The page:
Author: J. Taylor
Nothing says “summer” like grilling out, a watermelon icing down in the cooler, and a fresh ear of corn. My oh my, does that sound good! A couple of weeks ago, that’s exactly what I had on the family menu.
I had passed a road sign that said “sweet corn” with an arrow pointing to a farmer’s field. It had been ages since I’d had an ear of corn. It sounded so good, and I knew my family would love it, too. So, after work, I swung by the farmer’s field and picked up a bag of corn, freshly picked from the field. I took it home, shucked it, pulled off the silks, and put them in a pot of boiling water while my husband tended to grilling.
In no time, we sat down to a great summer meal. I put the butter on the corn and hungrily watched as the the butter melted between the kernels and dripped down onto my plate. With my first bite into the corn cob, I could feel the kernels bursting with flavor in my mouth. Then, like a type writer, I made my way down the cob. The yummy goodness was just as tasty as I had anticipated it would be.
A while after I ate, I began to feel pain in my stomach, and I told myself I needed to remember to eat more slowly. I had been so excited about diving into that corn, I had eaten faster than I should have.
An hour later, my pain had gotten worse, and I noticed it came in waves; waves of terrible cramping. I could not find a comfortable position. I tried sitting several different ways, laying down, walking, etc. No relief. This was not good. This pain was not from eating too fast; it was something else. It was the corn.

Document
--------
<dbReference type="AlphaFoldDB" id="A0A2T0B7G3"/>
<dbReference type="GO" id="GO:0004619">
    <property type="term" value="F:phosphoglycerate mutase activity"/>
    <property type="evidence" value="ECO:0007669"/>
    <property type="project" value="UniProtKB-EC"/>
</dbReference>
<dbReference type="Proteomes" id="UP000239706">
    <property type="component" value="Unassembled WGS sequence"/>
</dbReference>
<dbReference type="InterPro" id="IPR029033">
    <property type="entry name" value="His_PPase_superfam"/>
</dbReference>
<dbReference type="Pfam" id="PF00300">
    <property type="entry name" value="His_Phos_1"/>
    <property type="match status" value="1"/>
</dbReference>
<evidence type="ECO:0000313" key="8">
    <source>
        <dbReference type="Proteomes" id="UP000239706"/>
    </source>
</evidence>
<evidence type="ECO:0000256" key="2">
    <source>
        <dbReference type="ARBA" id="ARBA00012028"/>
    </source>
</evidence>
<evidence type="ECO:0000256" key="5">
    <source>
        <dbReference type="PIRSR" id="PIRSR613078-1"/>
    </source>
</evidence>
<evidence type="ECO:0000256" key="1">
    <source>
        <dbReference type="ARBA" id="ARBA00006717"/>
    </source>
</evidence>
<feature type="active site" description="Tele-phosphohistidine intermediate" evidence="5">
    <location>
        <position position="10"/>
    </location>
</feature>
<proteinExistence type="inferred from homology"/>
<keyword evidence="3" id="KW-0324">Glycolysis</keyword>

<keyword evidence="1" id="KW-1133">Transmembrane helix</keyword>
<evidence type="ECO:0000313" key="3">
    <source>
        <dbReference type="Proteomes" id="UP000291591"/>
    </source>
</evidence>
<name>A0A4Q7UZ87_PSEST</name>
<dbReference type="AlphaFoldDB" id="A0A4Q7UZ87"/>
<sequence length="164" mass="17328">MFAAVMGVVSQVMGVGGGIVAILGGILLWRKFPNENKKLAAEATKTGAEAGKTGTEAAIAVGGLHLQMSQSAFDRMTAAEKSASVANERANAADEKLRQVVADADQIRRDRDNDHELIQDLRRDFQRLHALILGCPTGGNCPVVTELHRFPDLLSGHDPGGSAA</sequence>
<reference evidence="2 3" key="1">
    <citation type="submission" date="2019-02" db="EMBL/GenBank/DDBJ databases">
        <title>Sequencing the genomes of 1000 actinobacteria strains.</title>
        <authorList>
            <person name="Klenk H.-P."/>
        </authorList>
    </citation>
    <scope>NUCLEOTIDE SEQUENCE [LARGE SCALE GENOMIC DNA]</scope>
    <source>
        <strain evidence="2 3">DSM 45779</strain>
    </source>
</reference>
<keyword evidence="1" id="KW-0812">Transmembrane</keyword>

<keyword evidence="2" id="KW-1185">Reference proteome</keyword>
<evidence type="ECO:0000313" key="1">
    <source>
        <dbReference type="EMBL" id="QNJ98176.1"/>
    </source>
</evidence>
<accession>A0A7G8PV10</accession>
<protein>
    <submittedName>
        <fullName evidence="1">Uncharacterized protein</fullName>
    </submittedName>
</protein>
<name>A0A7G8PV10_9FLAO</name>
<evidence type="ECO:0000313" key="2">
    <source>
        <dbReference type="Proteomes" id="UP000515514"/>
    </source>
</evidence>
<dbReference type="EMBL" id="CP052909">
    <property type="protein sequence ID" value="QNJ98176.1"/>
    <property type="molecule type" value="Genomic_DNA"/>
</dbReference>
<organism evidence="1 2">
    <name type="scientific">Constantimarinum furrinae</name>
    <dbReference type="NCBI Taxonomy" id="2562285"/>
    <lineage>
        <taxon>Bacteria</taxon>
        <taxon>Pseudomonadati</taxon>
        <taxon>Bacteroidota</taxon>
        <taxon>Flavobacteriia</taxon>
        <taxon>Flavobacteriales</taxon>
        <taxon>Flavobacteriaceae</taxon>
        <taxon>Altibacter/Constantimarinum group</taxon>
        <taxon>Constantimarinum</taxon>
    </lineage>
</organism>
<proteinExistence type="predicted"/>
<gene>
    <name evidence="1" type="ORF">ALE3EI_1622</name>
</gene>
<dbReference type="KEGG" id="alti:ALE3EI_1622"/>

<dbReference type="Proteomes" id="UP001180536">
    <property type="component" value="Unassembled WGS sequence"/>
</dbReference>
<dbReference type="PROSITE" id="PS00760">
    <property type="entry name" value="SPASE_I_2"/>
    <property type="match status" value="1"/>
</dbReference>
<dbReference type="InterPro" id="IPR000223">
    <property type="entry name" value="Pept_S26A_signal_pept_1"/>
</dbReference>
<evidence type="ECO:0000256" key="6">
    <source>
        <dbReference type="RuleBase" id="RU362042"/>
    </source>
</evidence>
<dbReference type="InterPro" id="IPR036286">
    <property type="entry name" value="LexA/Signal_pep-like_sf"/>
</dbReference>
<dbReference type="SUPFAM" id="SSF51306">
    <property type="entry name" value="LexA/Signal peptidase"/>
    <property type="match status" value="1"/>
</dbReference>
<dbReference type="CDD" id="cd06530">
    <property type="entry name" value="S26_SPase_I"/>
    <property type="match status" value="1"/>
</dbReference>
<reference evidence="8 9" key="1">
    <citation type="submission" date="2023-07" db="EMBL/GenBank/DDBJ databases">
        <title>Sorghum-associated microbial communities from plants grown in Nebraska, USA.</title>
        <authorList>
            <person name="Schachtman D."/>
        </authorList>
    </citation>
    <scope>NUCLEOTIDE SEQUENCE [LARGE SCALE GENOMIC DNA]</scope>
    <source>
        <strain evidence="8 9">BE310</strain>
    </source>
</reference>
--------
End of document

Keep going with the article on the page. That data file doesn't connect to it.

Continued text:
Over the next several hours, wave after wave of pain, I began to feel much differently about the wonderful, fresh corn I had fixed for dinner. Suddenly, it didn’t seem so wonderful anymore. As I thought about it, this had been the first time since my bariatric surgery I’d eaten corn on the cob. It would also be the last time.
The buttery corn that was bursting with flavor just hours before had become a painful reminder that I need to be more diligent and on guard about what I put into my body. I don’t think I will forget this lesson any time soon. That watermelon is looking better and better!